The United States must roll back punitive tariffs on Chinese imports if the two sides reach a trade deal, China said Thursday, indicating Beijing is sticking to its position ahead of another possible Dec. 15 duty increase.
The two sides are negotiating details of a “Phase 1” agreement announced by President Donald Trump in October. Beijing said last month the U.S. side agreed to roll back some tariffs, but Trump dismissed that.
“China believes that if the two parties reach a ‘Phase 1’ agreement, tariffs should be reduced accordingly,” said a Commerce Ministry spokesman, Gao Feng.
Gao said negotiators are in “close communication” but he had no other details.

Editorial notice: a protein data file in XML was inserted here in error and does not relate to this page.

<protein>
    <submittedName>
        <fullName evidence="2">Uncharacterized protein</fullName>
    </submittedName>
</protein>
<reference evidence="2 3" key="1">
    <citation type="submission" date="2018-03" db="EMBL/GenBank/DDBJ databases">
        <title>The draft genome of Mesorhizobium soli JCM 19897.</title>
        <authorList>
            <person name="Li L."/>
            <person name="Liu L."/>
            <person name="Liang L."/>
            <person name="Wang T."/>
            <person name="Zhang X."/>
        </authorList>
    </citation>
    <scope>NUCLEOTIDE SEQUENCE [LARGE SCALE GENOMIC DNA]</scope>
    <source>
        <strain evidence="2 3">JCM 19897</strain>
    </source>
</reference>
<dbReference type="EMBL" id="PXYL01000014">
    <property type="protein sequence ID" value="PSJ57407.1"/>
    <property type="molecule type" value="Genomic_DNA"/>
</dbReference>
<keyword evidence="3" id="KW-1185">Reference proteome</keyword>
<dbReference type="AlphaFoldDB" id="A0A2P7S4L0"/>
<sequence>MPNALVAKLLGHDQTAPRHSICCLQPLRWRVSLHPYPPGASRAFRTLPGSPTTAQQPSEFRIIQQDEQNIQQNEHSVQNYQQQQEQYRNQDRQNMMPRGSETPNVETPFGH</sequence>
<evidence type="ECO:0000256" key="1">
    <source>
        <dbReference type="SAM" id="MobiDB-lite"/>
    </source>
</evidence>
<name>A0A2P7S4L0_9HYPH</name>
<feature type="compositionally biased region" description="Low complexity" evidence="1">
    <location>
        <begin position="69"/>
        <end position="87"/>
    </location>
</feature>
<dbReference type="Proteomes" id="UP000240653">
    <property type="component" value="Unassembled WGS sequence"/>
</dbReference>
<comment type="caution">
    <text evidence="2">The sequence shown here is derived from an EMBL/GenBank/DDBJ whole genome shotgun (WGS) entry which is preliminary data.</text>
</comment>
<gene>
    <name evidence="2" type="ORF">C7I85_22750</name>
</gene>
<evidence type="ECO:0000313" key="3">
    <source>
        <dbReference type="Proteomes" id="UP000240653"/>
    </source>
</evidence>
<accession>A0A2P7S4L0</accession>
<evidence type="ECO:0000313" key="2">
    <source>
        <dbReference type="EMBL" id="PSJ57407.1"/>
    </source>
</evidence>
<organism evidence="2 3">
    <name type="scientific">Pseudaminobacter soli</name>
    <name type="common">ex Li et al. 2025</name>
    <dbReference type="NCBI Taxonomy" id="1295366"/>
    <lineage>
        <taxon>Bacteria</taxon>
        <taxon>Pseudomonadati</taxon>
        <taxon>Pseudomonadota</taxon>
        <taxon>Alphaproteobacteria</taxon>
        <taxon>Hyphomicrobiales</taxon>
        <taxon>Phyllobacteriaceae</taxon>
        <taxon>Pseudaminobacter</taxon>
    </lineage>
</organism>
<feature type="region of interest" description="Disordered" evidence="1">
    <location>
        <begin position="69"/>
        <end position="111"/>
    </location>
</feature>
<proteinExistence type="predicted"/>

The two sides have raised tariffs on billions of dollars of each other’s imports in the fight over Beijing’s technology ambitions and trade surplus. That has disrupted global trade and threatens to chill economic growth.
Washington, D.C., is due to raise tariffs on an additional $160 billion of Chinese imports on Dec. 15, including smartphones and toys. That will extend penalties to almost everything the United States buys from China.
Global financial markets tumbled this week after Trump cast doubt on whether an agreement can be reached this year but rose Wednesday on renewed optimism about a deal.
Details of the Oct. 12 agreement have yet to be released. But it doesn’t address basic disputes about trade, Chinese industrial subsidies and technology policy.
Economists say a final settlement is unlikely this year. Some express skepticism the two sides can complete the “Phase 1” deal.